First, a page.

shroder: From the FT weekend money supplement, Chinese small caps still come with big risks By David Stevenson If you read last week's column about my trip to China, you might think that I'm enormously bearish about Chinese stocks. And, to be fair, I'm not entirely convinced. In my view, a small single-digit allocation to Chinese equities will probably suffice – and you need to be careful how exactly you structure that investment. I suspect you need exposure to large caps through a cheap tracker fund, plus stockpicking funds operating in the consumer, clean tech and services sectors. But I have now found a London-listed fund that invests in smaller, even earlier stage companies plus private equity deals in China and the rest of Asia. It's called Origo Partners and has just announced a fundraising through the placing of new ordinary shares that will aim to raise $30m (£20.7m) to put into "well advanced investment opportunities". It's managed by Chris Rynning – a veteran China hand – and its approach is fairly unusual: private equity deals focused on small, private clean energy and resources companies that might move to an initial public offering (IPO), with some heavy bets on the frontier market of Mongolia. It sounds very risky but with the shares trading at a hefty discount to net asset value (NAV), a cash pile equivalent to a quarter of that NAV, and the likelihood of two big IPOs in the next 12 to 18 months, I think there is a decent margin of safety. Most importantly, I like its boss's cautious approach. "I maintain a healthy scepticism regarding Chinese small caps and their founders," says Rynning. "Unless you have a team of loyal accountants and lawyers on the ground performing due diligence and constantly monitoring the companies, small cap investing in China is an extreme sport that I would not recommend to the inexperienced. If you can master it, however, opportunities abound." This is exactly the attitude I would expect from sensible foreign- backed equity managers based in China. Corporate governance is still dreadful and one leading analyst I talked to said it was getting worse as more money flows in. Another fund manager told me that his desk drawer contains undated letters of resignation signed by the CEO and CFO of a Chinese company he invests in – in case it all goes pear-shaped and he has to grab control of his investment! Even so, there's still lots of money to be made in China, mainly because the local banks won't lend properly to private small cap businesses in China – a hideous inefficiency that must be fixed in the long term. Also, the Chinese equity market is still growing at an extra-ordinary rate in volume terms and, on some measures, isn't hideously expensive. According to aggregate data from French bank Société Générale, the Chinese equity market trades at 11.9 times 2010 estimates for earnings, falling to 10.1 for 2011, with earnings per share growth of 29 per cent in 2010 and 17.9 per cent in 2011. I have a strong sense that most growth will come through the small cap sector – and Origo's focus on clean tech companies, plus its growing stable of yuan-denominated venture capital funds, should be able to capture much of that upside. Of course, all the talk of opportunity and geo-political potential must not blind UK investors to the risks of investing in small caps shares in some of the riskiest markets on earth. But I do find some re-assurance in Origo's near 40 per cent discount to NAV. A report in April by analysts at Liberum put the NAV at around 37p, with $24m or 7.5p in cash on the balance sheet, versus a current share price of 27p. Liberum, perhaps optimistically, reckons that Origo's stake in one company – Gobi – could even be worth 27p on its own if it lists this year or next. Add in a likely IPO from an Australian farmland investment – RM Williams Agricultural Holdings – plus the possibility of more renminbi-denominated local equity funds in the pipeline (managed by Origo Partners for a fee), and I think there's some safety in the numbers.
shroder: Update for Gobi Coal & Energy extracted from last weeks broker research dated 21/04/10 In November 2009, Origo paid $14.7m for a 20.8% stake in Gobi Coal and Energy, or $1.10/share. Gobi has significant coal resources in Mongolia and is positioned to supply fast growing demand from clients in both western and north eastern China. Origo's 20.8% stake gives it the largest single equity interest in Gobi and Origo has taken a seat on the board. The founding shareholder and chairman of Gobi, Mo Munshi, is experienced in Mongolian mining having previously worked as executive vice president for business and corporate development at Ivanhoe Mines. Gobi has two open pit mines with a 320mt coal deposit in Mongolia (60% thermal and 40% coking coal). Based on Origo's entry price, Gobi's resource base is valued at $71.4m, or 22c per in-ground tonne. This valuation is well below producing peer valuations, which tend to trade at an in-ground valuation of $2-$6/t depending on the stage of development, quality of coal, cost of mining and access to markets. While Gobi already produces small amounts of coal for local markets, it will ramp up production once infrastructure is in place to deliver coal by rail in order that the coal can be sold and delivered at optimum prices. It is expected that the required approvals will be received and construction started on this key rail link during 2010. In order to finance infrastructure and further develop the company, Gobi is seeking an IPO in Hong Kong in Q4 2010/Q1 2011. Such an IPO would likely be significantly above Origo's well negotiated entry price. An obvious comparable for Gobi Coal & Energy is Toronto and Hong Kong listed SouthGobi (SGQ CN) which has a 402Mt coal resource and a $2.3bn market capitalisation. SouthGobi currently trades at market value of $6.74 per tonne of coal, so there is significant potential upside in the value of Origo's Gobi stake. According to Origo management, Gobi is currently in the process of appointing an investment bank to advise on the IPO and an expected price range of $6-$9/share has been given. It is expected that coking coal prices will remain strong. David Fang of the China Coal Transport & Distribution Association commented in an April 2010 interview with Bloomberg that coking coal prices may increase 10% to 20% in H2 2010 as demand for steel rises. Although Origo Partners bought into Gobi only recently at $1.10/share and would normally hold at cost for a period of time, we write this asset up to $2.00/share based on a fair valuation as at 31/12/09 from Baker Steel Capital Managers, which also has an interest in Gobi. Baker Steel set this valuation out in the prospectus for Baker Steel Resources Trust. We believe this to be fair given the $6-$9/share price level for a proposed lPO of Gobi.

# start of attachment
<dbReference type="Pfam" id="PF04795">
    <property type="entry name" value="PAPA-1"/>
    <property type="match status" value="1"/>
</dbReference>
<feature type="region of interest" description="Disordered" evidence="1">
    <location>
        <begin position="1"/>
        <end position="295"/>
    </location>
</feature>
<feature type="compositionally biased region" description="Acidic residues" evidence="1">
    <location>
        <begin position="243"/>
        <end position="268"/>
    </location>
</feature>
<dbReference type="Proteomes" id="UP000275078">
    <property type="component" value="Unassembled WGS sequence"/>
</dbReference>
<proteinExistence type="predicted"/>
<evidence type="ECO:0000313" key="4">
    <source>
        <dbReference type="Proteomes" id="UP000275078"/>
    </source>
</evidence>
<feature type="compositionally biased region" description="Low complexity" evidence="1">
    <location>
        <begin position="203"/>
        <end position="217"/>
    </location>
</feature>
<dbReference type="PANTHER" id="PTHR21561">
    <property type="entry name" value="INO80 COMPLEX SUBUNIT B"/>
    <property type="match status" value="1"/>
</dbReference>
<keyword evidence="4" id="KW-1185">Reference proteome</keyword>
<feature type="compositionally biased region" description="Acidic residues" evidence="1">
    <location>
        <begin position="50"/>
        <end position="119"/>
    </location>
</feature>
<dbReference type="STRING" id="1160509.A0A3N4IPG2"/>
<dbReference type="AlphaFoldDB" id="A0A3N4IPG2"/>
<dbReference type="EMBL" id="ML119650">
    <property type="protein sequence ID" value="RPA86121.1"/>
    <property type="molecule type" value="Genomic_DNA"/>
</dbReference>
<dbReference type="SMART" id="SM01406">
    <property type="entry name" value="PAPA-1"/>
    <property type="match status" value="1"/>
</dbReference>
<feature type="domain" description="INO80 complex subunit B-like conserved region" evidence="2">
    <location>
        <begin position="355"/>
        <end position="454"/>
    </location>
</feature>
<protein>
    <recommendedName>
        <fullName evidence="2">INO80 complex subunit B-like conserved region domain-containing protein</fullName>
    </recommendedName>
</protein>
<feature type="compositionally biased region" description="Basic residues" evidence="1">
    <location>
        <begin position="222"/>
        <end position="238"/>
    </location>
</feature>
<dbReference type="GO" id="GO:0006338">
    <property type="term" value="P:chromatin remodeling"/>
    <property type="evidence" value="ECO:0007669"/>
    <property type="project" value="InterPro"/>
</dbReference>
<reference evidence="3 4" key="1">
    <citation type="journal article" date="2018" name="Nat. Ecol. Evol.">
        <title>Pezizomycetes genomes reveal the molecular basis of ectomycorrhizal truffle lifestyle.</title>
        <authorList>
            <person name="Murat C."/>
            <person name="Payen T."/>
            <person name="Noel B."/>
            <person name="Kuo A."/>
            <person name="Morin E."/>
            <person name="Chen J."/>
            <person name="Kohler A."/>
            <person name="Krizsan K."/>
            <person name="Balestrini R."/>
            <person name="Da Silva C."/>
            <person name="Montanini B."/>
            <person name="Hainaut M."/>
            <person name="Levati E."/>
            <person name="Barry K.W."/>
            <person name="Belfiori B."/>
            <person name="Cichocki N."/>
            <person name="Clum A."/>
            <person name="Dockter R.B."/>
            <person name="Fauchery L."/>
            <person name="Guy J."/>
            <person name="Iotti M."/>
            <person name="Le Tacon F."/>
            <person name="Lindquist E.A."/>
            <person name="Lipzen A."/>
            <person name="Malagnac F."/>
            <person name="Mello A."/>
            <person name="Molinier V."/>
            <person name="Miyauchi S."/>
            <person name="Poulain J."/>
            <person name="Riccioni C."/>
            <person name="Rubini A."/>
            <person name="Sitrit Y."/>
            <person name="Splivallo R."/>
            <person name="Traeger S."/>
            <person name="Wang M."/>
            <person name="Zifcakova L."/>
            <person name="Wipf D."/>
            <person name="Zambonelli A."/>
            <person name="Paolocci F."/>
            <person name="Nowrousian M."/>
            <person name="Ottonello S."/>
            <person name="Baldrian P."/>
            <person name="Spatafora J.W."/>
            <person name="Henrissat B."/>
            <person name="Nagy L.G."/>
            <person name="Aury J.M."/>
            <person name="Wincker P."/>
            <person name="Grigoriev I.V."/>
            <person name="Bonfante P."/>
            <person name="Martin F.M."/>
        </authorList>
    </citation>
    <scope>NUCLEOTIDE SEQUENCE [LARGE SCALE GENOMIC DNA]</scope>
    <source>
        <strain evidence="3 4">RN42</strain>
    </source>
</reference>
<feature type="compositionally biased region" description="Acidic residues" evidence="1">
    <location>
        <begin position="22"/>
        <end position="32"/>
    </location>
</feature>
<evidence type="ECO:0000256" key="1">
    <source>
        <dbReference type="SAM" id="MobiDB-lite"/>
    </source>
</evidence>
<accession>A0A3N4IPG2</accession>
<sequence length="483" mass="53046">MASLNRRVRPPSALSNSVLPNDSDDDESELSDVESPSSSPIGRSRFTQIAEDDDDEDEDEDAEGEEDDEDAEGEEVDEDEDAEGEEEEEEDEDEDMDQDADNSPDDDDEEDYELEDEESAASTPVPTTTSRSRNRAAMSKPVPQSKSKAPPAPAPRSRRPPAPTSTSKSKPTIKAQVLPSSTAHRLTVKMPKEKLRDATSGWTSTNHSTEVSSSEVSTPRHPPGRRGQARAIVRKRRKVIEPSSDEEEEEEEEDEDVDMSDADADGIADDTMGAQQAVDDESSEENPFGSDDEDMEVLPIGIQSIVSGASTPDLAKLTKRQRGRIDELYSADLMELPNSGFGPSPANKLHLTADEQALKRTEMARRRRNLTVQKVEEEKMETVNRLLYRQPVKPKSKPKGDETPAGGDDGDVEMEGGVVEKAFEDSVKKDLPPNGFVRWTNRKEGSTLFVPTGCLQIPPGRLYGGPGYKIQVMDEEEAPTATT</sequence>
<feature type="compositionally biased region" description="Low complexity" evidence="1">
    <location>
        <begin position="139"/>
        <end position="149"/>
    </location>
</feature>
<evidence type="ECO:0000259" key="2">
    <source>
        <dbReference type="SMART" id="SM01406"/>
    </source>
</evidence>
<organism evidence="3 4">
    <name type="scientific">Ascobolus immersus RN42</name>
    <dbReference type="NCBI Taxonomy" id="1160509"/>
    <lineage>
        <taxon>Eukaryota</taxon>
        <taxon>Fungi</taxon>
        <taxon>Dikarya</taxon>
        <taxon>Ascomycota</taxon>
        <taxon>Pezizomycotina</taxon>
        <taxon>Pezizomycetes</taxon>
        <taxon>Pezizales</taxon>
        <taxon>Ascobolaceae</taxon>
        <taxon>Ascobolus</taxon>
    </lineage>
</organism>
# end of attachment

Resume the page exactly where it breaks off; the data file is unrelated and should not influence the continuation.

Origo share price data is direct from the London Stock Exchange
add chat code
Your Recent History
Gulf Keyst..
FTSE 100
UK Sterlin..
Stocks you've viewed will appear in this box, letting you easily return to quotes you've seen previously.

Register now to create your own custom streaming stock watchlist.

By accessing the services available at ADVFN you are agreeing to be bound by ADVFN's Terms & Conditions

P:41 V: D:20180621 04:41:29